But the Underground stuff was cool.

There is an official tour in which you visit several complexes of caves that have been connected.  That's kind of key here...this is not a network of caves so much as a whole bunch of separate caves.  Chronologically it is a jumble.  This particular chamber was Etruscan - pre Roman - but was later expanded and in continuous use until the 19th century.  Center of the picture is an olive oil press.  Donkeys walked in circles all day to power it.

Here a later chamber has a very early Etruscan well going down into it.  That is illuminated, not daylight.  

And it goes down a very long way.  Drinking water was key to surviving a siege. When the Romans besieged the city it took them two years to capture it. They destroyed everything and nobody lived there again until the Middle Ages.

Another columbarium.  This one is not of the burial type but was for keeping pigeons. These were a pretty good protein supply for upper class households.  Every day they flew out and ate the crops of the local peasantry, then flew back home ready for the dinner table.

We also checked out a little place called "Pozzo della Cava", the Well of the Cave. This is a privately run establishment attached to a little wine shop.  A gnomish older fellow smiled and waved us through, no guide needed.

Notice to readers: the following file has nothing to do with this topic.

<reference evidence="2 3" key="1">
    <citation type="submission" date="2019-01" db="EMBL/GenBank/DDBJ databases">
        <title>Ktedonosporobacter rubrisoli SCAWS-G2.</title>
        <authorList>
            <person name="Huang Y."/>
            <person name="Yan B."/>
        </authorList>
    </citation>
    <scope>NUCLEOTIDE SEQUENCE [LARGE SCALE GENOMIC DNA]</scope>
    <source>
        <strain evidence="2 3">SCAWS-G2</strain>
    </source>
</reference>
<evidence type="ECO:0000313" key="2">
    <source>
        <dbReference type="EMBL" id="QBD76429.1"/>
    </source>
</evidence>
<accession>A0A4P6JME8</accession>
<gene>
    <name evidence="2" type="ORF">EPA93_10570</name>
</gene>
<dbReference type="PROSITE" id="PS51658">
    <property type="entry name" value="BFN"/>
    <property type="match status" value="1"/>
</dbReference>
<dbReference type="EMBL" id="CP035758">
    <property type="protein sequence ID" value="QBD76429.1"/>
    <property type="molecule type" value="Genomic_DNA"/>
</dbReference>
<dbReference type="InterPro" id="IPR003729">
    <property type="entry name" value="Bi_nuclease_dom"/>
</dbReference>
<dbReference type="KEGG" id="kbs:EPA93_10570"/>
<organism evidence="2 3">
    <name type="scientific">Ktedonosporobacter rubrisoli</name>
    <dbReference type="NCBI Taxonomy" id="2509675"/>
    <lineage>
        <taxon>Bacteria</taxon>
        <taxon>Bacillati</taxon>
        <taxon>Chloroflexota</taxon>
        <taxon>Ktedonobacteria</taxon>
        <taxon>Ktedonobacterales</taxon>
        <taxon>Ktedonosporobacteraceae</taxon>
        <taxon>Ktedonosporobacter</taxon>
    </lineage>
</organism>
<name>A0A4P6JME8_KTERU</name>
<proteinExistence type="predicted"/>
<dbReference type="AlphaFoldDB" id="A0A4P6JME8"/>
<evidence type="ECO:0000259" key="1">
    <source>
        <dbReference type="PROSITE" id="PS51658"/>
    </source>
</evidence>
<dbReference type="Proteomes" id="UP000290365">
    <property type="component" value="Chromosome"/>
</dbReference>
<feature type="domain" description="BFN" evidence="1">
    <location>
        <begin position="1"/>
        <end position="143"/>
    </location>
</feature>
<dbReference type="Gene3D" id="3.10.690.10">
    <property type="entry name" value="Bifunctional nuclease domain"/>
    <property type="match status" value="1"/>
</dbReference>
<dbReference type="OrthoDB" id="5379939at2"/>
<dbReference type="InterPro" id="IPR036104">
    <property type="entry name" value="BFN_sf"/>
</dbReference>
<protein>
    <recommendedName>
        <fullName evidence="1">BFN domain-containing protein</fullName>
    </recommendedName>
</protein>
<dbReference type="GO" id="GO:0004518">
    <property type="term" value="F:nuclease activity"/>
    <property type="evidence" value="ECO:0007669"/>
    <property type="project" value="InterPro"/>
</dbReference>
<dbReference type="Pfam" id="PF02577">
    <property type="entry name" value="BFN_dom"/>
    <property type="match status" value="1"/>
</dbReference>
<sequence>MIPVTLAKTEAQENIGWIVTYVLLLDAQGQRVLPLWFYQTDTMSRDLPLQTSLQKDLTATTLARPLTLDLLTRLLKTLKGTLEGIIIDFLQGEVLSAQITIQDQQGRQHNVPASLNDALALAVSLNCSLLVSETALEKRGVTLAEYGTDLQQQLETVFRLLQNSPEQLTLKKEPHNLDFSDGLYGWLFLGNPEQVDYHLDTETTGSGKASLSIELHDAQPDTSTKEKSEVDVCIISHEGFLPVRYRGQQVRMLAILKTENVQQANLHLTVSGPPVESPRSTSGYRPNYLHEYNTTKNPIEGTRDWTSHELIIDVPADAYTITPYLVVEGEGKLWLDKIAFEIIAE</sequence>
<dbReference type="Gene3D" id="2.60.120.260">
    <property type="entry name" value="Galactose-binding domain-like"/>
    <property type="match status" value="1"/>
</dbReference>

I actually found this place to be quite interesting.  It had assorted uses including as a medieval pottery.  Of course it has its own really deep Etruscan era well.  

On our way out the friendly little gnome waved my wife over.  He smiled, took her by both hands and backed up a step or two.  This put them onto a glass pane in the floor that looked down a long, long ways.  Grinning he hopped up and down a few times. He clearly did this with every visitor, or at least every female one.  A man enjoying his work.......

Overall I would give Orvieto a pass.  It has things of interest.  The Underground tour as above, a nice walk around the magnificent city walls, some Etruscan tombs. But the tourist hordes spoiled it for me.  Italy is full of marvels that can be enjoyed with less of this nonsense.

And so concludes the chronicle of Italy in Spring of 2017.  A revealing trip if stressful at points.

Monday, September 11, 2017

An impressive marketing effort

It's that time again.  Back to school means an abundance of Thrift Sales, or whatever you call them in your locale.  Garage Sales, Jumble Sales, Trunk Sales, etc.

I saw this sign the other day.  It will make sense to my local readers.  Everyone else can just wonder what might be for sale that would prompt me to saddle up for a two or three day drive to....hmmmm...somewhere near Yuma Arizona.

Friday, September 8, 2017

Santa Cecelia in Trastevere

In many ways Santa Cecelia in Trastevere is a similar site to San Cristogono which we visited on Monday.  For one thing both are "titular" churches of Rome.  This designation is a little slippery.  The term of course means "title" and strictly speaking just means that the church is assigned to one of the Cardinal Priests of Rome. Practically speaking most, but by no means all, of the titular churches were early Christian sites, usually originating in a private home during the years of persecution. They appear on various early lists of parish churches of Rome, most notably one collected in 499 AD.